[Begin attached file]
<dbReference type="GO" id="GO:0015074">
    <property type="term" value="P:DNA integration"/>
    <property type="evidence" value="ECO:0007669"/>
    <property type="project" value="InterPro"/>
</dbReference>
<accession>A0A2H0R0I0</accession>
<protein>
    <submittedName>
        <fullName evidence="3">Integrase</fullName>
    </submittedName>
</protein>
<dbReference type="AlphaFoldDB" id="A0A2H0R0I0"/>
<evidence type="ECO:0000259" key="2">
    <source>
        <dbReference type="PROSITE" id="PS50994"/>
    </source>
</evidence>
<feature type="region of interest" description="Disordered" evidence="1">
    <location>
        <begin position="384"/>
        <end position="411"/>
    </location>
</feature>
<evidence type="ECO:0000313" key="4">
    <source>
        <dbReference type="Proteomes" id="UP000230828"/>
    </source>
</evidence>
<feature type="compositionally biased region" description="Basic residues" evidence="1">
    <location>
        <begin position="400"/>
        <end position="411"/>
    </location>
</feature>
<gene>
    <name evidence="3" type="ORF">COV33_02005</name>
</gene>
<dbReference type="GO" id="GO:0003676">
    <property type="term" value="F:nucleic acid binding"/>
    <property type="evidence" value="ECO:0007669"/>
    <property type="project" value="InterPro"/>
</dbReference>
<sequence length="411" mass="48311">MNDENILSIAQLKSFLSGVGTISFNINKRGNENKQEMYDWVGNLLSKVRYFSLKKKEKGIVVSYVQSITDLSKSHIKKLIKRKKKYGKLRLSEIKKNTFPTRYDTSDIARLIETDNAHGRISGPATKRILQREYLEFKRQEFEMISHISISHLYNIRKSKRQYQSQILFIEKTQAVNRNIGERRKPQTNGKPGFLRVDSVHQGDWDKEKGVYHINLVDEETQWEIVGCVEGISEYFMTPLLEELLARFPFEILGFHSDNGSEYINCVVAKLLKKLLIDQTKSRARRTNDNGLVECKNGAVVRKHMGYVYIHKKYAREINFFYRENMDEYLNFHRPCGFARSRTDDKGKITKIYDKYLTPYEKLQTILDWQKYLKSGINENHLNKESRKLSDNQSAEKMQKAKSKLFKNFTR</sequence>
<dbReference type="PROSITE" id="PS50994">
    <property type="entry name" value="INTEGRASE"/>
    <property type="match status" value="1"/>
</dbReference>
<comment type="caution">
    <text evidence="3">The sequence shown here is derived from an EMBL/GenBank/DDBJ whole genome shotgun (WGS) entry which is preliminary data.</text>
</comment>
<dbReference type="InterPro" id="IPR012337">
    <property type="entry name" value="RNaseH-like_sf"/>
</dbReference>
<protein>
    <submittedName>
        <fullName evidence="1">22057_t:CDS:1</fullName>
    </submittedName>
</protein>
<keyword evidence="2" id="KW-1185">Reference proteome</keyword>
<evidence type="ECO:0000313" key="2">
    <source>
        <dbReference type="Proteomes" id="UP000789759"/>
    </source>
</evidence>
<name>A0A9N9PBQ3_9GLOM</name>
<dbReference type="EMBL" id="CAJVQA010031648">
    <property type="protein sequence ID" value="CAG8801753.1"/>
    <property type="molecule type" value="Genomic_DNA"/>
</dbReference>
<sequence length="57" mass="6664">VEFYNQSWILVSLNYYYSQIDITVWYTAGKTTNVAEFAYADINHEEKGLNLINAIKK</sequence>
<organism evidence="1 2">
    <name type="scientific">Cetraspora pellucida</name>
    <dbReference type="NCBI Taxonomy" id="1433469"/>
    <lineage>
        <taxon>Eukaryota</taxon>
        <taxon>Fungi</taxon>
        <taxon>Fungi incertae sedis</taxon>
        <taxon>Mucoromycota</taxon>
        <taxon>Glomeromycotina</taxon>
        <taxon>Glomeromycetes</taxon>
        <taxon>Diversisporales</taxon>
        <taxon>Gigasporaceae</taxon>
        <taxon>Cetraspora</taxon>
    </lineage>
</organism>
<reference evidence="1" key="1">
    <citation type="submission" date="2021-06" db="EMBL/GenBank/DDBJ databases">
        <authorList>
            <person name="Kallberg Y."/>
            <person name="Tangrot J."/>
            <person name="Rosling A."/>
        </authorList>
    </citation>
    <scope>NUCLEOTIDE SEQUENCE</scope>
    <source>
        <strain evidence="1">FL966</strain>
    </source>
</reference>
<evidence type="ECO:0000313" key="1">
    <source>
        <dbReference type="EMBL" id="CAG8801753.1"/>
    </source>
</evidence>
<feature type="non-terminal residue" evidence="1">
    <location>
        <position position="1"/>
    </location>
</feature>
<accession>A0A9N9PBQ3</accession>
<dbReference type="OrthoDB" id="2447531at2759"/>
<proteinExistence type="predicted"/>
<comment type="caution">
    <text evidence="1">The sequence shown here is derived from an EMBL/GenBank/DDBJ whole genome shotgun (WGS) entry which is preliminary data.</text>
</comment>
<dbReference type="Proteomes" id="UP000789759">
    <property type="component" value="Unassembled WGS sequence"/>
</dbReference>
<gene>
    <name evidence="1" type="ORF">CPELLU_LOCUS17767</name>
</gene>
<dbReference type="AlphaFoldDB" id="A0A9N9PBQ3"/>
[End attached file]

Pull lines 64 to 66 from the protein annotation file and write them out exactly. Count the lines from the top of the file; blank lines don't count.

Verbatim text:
</evidence>
<name>A0A9N9PBQ3_9GLOM</name>
<dbReference type="EMBL" id="CAJVQA010031648">